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Has Google’s advanced AI received sentience?

Has Google’s advanced AI received sentience?

Google employee, Blake Lemoine, was suspended after releasing a public statement that Google’s more advanced AI has attained sentience. The AI is called LaMDA (Language Models for Dialog Applications). Many tech professionals and experts believe it hasn’t. Google said it suspended Lemoine for breaching confidentiality policies by publishing a conversation with LaMDA online. The Google spokesperson Brad Gabriel denied and shut down these claims of the AI being sentient.

Google LaMDA has not received sentience

The first problem here is that we cannot definitively measure sentience. The barometer that is being used to measure machine sentience is the Turing test. In 2014 a computer passed the Turing test, and it still isn’t believed it is sentient. The Turing test was supposed to define sentience, yet the first time a machine passed it, the results were tossed out and for good reason. In effect, the Turing test didn’t measure the sentience of anything so much as whether something could make us believe it was sentient.

Why do people believe Google AI is sentient

In an article by Timnit Gebru, the founder and executive director of the Distributed Artificial Intelligence Research Institute, he says “It was exactly what we had warned would happen back in 2020, shortly before we were fired by Google ourselves. Lemoine’s claim shows we were right to be concerned — both by the seductiveness of bots that simulate human consciousness, and by how the excitement around such a leap can distract from the real problems inherent in AI projects.“

He also says “In early 2020, while co-leading the Ethical AI team at Google, we were becoming increasingly concerned by the foreseeable harms that LLMs could create, and wrote a paper on the topic with Professor Emily M. Bender, her student and our colleagues at Google. We called such systems “stochastic parrots” — they stitch together and parrot back language based on what they’ve seen before, without connection to underlying meaning.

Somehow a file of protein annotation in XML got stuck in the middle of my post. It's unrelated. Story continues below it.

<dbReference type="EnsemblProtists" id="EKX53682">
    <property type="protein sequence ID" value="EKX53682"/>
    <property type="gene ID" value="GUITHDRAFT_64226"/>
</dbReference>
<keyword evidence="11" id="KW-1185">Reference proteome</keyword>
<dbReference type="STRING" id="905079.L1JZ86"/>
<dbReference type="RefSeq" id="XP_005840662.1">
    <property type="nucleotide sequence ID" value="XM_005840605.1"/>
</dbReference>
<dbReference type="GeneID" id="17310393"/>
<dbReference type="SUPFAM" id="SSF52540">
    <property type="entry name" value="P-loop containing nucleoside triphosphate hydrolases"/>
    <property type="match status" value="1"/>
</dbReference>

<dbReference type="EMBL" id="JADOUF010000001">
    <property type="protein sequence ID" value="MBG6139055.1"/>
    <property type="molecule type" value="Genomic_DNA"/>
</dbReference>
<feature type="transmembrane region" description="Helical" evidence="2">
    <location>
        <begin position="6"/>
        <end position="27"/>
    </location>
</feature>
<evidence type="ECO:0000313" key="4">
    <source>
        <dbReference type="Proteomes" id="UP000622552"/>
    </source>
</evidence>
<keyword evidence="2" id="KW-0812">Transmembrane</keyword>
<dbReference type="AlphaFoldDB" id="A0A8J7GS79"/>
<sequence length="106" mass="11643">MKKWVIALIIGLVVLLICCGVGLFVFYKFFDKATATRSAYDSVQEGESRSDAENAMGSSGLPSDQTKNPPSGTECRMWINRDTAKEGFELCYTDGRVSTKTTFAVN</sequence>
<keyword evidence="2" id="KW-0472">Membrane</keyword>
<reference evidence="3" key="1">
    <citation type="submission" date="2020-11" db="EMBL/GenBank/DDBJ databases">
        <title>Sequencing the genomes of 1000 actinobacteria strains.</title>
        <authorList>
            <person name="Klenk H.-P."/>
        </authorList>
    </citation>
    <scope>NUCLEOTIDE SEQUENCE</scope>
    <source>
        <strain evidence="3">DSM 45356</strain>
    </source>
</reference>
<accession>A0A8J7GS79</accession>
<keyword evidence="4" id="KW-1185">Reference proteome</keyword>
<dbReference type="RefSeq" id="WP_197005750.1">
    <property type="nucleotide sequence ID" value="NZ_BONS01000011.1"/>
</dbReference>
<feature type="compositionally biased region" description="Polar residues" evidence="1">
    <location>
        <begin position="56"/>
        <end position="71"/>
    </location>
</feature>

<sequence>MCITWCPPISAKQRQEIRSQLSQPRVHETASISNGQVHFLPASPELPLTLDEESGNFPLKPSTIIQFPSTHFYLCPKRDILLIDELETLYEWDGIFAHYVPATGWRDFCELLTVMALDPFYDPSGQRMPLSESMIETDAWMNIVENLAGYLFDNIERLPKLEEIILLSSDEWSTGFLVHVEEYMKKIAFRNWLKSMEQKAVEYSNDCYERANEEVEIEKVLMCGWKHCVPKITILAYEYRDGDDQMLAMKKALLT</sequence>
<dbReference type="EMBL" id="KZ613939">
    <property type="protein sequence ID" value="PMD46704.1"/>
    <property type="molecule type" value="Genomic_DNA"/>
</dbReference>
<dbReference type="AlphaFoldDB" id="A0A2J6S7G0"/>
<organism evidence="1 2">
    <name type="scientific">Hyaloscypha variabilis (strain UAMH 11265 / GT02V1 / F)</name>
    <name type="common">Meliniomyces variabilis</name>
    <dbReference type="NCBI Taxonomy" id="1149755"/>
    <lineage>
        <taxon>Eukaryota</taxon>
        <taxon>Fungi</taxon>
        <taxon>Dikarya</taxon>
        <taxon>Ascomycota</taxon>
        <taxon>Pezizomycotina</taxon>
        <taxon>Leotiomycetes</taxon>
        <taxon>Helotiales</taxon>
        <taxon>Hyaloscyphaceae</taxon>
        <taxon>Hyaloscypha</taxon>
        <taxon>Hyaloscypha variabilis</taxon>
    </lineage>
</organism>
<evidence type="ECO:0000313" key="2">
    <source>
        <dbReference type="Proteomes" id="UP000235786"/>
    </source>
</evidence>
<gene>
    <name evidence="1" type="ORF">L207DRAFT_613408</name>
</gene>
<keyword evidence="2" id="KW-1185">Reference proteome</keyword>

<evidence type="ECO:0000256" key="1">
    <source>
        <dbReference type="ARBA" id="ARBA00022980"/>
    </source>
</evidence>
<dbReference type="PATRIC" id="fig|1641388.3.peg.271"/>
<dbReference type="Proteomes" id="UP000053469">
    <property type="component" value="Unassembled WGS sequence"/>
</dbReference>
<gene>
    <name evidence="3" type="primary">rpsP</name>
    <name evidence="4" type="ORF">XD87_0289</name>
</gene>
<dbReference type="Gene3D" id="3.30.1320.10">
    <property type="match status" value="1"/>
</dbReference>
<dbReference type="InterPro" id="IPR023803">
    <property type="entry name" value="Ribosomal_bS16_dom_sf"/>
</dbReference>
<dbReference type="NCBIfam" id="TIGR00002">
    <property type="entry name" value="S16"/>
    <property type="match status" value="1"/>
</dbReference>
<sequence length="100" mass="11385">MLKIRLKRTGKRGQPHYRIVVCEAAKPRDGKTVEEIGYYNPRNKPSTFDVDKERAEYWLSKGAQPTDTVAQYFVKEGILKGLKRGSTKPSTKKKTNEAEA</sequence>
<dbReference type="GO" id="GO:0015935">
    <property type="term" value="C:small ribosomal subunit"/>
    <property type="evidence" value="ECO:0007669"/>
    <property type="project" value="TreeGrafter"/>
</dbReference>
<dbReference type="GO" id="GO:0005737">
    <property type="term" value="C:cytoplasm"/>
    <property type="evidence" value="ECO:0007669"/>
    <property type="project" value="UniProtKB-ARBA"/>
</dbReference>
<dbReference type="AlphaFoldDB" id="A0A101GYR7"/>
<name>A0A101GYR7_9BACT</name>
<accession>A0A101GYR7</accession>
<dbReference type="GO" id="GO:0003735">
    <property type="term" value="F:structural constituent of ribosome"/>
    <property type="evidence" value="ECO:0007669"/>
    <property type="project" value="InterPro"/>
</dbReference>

“One of the risks we outlined was that people impute communicative intent to things that seem humanlike. Trained on vast amounts of data, LLMs generate seemingly coherent text that can lead people into perceiving a “mind” when what they’re really seeing is pattern matching and string prediction. That, combined with the fact that the training data — text from the internet — encodes views that can be discriminatory and leave out many populations, means the models’ perceived intelligence gives rise to more issues than we are prepared to address.”

Potential harm of AI

Gebru and his team were simply warning Google and the public of the potential harm of Large Language Models, the company wasn’t pleased, and the team was let go. There isn’t sufficient regulation or even understanding of how they work.

What’s unfair to the public is the so-called leaders of AI are fueling our minds with ideas of using intelligence in current systems and spreading gossip of how their AI might be somewhat conscious, while not even clearly describing what it does. There’s all this hype in the media of AI being able to reason and comprehend, but whether or not AI can “feel”, is hugely debatable. A motive for causing all this hype is also profits. While such a system haven’t actually been shown to be practicable, never mind a net good, corporations working toward it are already amassing and labeling large amounts of data, often without informed public consent and through exploitative labor practices.

Gebru writes ever so accurately “the drive toward this end sweeps aside the many potential unaddressed harms of LLM systems. And ascribing “sentience” to a product implies that any wrongdoing is the work of an independent being, rather than the company — made up of real people and their decisions, and subject to regulation — that created it.”

The media should focus on holding power to account, rather than falling for the bedazzlement of seemingly magical AI systems, creating clickbaits, hyped by corporations that benefit from misleading the public as to what these products actually are.

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